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Defamation action against Google NZ dismissed on technicality

UPDATE Sept 12: A defamation action against Google NZ has been dismissed by the High Court.

A psychiatrist wanted the company held accountable as a publisher for including links to defamatory articles about him in its search results. He plans to appeal the decision.

Google did address the question of whether it could be held accountable as a publisher, instead arguing that legal action should be taken against Google Inc, based in the US, not Google NZ, which it described as a sales operation only.

"The application for strike out is dismissed on the grounds that this is a developing area of the law and that it is arguable that the defendants are publishers," Associate Judge David Abbott wrote in his decision.

The plaintiff’s concern that removal of specific web pages and deactivation of the hyperlink appears to be an impotent response may turn out to be a matter more suited to determination by legislation."

Lawyer and intellectual property specialist Michael Wigley said while the case was thrown out on a technicality (that Google NZ had been sued rather than Google Inc), Justice Abbott indicated in his non-binding comments he would otherwise have let the case go to trial. 

Matthew McClelland, who represents the plaintiff, known only as "A" said the psychiatrist couldn't afford to pursue Google Inc through the US court system.

Mr Wigley said in terms of an injunction - forcing Google to take down offending links - an action would have to be taken in a US court.

In terms of seeking later damages, action could be taken through a New Zealand Court as long as Google Inc was named as a defendant. 

ckeall@nbr.co.nz


Man takes Google NZ to High Court over defamatory links

March 5: A medical professional has taken Google to the High Court, seeking a summary judgment in a potentially precedent-setting case over defamatory links.

Google's legal team is not arguing over whether the search engine can be regarded as a publisher, or not, instead asking for the case to be dismissed on a technically - that its NZ subsidiary is the wrong legal entity to take action against. The plaintiff argues he cannot afford to sue search engine's US-based parent, Google Inc.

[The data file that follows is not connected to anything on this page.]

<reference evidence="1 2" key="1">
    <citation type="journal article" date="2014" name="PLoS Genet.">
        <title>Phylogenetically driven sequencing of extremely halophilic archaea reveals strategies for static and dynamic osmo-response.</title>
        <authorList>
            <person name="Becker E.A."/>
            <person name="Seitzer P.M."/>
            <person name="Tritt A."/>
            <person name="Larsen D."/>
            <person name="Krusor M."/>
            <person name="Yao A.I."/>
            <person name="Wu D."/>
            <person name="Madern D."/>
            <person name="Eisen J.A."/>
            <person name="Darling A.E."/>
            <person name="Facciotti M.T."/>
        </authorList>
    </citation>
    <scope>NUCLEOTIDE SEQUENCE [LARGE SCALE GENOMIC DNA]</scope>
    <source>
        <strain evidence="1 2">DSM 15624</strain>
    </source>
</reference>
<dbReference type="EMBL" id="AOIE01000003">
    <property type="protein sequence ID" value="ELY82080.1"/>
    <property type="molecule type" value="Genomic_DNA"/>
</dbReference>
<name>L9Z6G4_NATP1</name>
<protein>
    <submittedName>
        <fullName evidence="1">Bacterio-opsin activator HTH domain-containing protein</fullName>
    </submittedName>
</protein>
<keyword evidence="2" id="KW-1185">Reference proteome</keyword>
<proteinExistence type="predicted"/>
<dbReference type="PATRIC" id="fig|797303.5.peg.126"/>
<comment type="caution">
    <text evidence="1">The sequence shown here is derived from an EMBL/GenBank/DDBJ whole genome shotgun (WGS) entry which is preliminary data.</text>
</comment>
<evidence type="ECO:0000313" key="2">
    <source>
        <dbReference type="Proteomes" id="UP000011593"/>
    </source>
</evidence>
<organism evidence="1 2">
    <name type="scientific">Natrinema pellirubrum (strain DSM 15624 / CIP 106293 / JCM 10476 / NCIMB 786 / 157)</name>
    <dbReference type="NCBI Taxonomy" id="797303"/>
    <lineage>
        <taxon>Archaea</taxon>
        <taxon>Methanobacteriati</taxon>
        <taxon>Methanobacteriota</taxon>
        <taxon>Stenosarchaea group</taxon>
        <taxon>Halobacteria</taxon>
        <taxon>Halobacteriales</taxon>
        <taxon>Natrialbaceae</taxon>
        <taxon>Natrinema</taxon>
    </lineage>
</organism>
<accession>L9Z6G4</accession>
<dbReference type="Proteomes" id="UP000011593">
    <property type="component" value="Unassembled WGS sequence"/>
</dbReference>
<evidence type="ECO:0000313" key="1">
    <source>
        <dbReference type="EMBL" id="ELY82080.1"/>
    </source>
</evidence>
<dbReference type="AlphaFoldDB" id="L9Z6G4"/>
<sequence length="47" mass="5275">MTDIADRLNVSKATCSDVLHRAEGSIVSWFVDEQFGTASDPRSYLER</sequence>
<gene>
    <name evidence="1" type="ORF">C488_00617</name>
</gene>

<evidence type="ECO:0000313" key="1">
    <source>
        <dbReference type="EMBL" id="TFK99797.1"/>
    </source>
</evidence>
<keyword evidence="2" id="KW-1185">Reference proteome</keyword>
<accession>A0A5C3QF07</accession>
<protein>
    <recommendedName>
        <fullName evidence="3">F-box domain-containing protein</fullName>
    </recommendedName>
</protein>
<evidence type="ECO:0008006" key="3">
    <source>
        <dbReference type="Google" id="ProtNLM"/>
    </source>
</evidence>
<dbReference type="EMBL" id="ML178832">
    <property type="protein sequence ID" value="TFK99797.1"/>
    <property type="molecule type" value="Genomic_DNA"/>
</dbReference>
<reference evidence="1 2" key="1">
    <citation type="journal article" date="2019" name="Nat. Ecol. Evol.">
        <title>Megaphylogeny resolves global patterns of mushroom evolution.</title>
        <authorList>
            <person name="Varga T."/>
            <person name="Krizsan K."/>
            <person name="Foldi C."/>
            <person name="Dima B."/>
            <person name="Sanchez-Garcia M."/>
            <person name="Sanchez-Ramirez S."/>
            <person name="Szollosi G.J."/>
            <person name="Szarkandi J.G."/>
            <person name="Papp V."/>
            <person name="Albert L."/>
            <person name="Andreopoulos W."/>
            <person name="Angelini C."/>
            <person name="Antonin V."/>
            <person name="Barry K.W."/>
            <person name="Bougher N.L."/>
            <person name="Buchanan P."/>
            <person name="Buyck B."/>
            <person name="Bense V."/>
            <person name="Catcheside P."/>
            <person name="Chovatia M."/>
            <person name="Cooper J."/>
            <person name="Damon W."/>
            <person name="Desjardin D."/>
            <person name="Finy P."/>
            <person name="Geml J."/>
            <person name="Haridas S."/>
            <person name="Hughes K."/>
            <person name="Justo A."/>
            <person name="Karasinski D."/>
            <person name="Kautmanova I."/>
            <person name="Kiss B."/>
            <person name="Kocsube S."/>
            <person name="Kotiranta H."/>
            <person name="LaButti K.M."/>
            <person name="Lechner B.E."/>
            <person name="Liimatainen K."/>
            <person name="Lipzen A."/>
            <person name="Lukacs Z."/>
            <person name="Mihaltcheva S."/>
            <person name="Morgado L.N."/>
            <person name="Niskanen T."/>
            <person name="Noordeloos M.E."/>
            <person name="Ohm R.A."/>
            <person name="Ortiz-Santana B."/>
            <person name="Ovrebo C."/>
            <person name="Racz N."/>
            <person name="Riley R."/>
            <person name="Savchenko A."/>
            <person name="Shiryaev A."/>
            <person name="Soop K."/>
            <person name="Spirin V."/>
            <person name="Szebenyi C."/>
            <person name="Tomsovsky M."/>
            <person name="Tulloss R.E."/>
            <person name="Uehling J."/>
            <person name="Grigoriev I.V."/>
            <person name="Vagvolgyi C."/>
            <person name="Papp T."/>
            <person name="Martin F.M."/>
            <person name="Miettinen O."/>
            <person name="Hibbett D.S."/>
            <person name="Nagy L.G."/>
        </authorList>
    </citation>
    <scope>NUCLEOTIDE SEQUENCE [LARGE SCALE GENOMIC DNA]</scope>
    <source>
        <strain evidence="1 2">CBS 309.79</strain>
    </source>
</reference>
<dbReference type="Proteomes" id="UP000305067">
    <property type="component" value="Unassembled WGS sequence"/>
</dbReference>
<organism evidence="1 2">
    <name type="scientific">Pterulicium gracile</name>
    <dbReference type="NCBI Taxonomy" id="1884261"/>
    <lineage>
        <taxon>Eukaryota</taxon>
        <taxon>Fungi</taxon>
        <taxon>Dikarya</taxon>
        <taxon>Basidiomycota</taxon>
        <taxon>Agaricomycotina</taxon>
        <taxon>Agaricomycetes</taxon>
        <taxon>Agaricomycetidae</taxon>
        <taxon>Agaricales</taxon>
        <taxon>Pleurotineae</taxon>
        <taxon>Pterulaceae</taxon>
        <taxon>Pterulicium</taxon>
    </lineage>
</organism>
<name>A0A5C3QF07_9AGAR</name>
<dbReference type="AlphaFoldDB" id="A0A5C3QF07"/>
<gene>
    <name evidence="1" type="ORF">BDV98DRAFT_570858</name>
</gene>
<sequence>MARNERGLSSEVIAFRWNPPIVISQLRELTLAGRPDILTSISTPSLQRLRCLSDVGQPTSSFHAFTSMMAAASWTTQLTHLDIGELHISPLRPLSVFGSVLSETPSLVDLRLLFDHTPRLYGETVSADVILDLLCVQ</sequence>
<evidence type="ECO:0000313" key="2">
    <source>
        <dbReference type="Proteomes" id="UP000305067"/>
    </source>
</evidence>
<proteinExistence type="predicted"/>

The New Zealand, man, known only as “A”, was the subject of post to a US site in 2008.

His lawyer, Matthew McClelland, said it was “difficult to imagine a worse defamation” than the post, which included the man’s address and contact details (the man’s identity and identifying details have been suppressed).

“If you Google his name then a reference comes up and very plain for the world to see what has been said about him,” Mr McClelland said.

Following a letter to Google NZ, parent company Google Inc had removed an offending URL (web address) from its search engine results. But links to the information at alternative URLs soon appeared. "A" had also followed an online help form process suggested by Google, which had led to offending links being blocked. However, the information soon reappeared in search results. "A" found it demoralising and depressing to constantly repeat the process.

Associate Judge David Abbott said the offending post was something of a chameleon but rather than changing its spots, it changed its URL.

Google NZ had not responded to “A”’s letters, but Google Inc’s action early in the affair indicated that correspondence was being passed on to its parent company, Mr McClelland argued.

Associate Judge Abbott described the process as “A bit like trying to stamp out a bush fire in a strong wind.”

Mr McClelland said the case had two novel elements: whether Google’s search engine be considered a publisher, and whether the innocent dissemination of information defence could be applied.

There was also the question of whether Google NZ – described by Google Inc as a shell company, but employing seven – was responsible for removing links to defamatory information from its search engine.

In correspondence to "A", Google Inc suggested to "A" that he contact a website's webmaster to get defamatory material removed, Mr McClelland said. Google Inc itself was not responsible for defamatory links.